I got my booster during a work day and here’s how it went
I had gotten the Pfizer vaccine, but chose the Moderna booster.
Recent data has proved that the efficacy of COVID-19 vaccines dips sharply over time, and can go down to 10 per cent efficacy 20 weeks after taking your second dose.
That’s why when it was announced that those aged 18 to 29 could get their boosters, I was ecstatic and wanted to take mine as soon as possible.
Unfortunately, it turned out that ‘as soon as possible’ meant Jan 4, which was a Tuesday. I didn’t want to delay it as I got the SMS invitation later than most of my friends, so I made an appointment for my lunch hour on a work day – against my better judgement.
Because I didn’t want to spend too much of my lunch hour travelling, I chose the vaccination centre closest to my house, which happened to be a Moderna vaccination centre. I was a little apprehensive as I’ve heard stories about the stronger side effects compared to the Pfizer vaccine that I took previously, but with the rise of Omicron cases, I wasn’t going to be choosy about it.
Getting the booster itself was fine. Since the observation period for symptoms was halved to 15 minutes, I was in and out of the building in 30 minutes.
Battling the side effects
Once I got home, I started feeling it. My arm steadily got more sore as I worked, and eight hours after getting my shot, I had joint pain, body ache, and felt lethargic. It was at this point that I reluctantly asked my supervisor if I could take Wednesday off to recover. And I’m glad I did.
When I woke up, all my previous symptoms had gotten significantly worse, my back and eyes hurt, and I had a headache that made me feel like I was swimming when I walked. When I brushed my teeth, I actually vomited a bit.
These made going about my day significantly harder, and at one point I just laid in bed for a few hours. My headache prevented me from having a quality nap, but it seemed like the best option at the time.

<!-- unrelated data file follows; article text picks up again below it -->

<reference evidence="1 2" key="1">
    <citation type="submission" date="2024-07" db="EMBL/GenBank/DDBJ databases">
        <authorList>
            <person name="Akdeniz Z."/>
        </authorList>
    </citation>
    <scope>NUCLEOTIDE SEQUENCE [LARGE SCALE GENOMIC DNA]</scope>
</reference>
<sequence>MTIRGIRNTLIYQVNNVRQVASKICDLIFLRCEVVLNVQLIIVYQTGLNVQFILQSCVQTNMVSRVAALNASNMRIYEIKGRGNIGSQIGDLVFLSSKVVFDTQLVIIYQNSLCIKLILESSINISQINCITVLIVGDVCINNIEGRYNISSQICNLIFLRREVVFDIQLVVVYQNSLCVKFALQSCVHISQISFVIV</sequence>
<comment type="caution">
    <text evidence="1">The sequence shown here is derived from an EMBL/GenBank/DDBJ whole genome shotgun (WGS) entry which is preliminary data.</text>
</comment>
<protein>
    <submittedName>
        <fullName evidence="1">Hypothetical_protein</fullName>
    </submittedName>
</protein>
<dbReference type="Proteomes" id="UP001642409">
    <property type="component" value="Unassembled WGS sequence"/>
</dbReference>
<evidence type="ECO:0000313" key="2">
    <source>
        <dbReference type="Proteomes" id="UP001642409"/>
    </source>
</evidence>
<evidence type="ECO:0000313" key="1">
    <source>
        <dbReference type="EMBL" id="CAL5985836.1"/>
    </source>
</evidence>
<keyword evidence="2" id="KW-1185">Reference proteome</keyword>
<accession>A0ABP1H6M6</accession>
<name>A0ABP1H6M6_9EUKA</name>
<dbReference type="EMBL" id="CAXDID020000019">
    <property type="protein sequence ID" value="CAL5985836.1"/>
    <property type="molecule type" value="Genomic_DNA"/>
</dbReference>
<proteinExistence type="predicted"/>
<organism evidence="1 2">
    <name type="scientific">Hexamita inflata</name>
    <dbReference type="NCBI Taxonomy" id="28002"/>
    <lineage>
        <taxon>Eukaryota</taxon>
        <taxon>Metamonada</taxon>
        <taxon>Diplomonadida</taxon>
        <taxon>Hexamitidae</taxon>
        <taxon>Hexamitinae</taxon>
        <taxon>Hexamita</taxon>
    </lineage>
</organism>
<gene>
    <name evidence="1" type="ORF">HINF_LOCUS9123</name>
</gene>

For the entire day, I didn’t attempt anything physically taxing (which included leaving the house and cleaning). I just did the things I normally didn’t have time for during a work day— at least, the ones that required the least amount of energy— and that made the experience much more bearable.
I was tempted to binge Netflix, but knowing that staring at my laptop would have made my headache much worse, I opted for screenless activities. I spent the day reading, practising doing makeup and painting. Though the latter two may seem counterintuitive, I didn’t have to raise my sore arm too high when I did them, and I still got to feel productive.
I also swung my sore arm like a windmill every hour or so. I saw the hack on TikTok, and it made my arm less sore throughout the day.
I took a lot of Vitamin C. Coconut water is supposedly the best way to alleviate post-jab symptoms, but I strongly dislike the taste so I supplemented it with Redoxon. All of these things made my day off, though bad, much better than I expected when the day started.
Was it worth it?
Despite the symptoms I experienced, I don’t regret taking the booster when I did. The ever-changing nature of the pandemic has given me some serious anxiety, so I’m glad I took it as early as possible.
My supervisor and colleagues were also super understanding when I took the day off. I had been worried that I would fall behind on work, but I think now everyone is quite understanding about post-jab sickness, and it’s become normal to expect people to need to recover the day or even week after.
One last thing I noted was that my symptoms were only bad the day after my jab. When I woke up on Thursday morning, I was completely fine apart from some lingering arm soreness. Though everyone’s recovery period will be different, the booster having a smaller dosage than the vaccine definitely made mine much faster.
If you’re getting your booster soon, don’t be scared. My advice is to take it easy the days after, and make sure you’re getting the sufficient amount of nutrients you need to recover. Once it’s over, it actually feels quite good to know you’re sufficiently protected from the virus again.
Youths above 18 can simply walk into any vaccination centre to get your booster shot, as long as it has been more than five months since your second dose.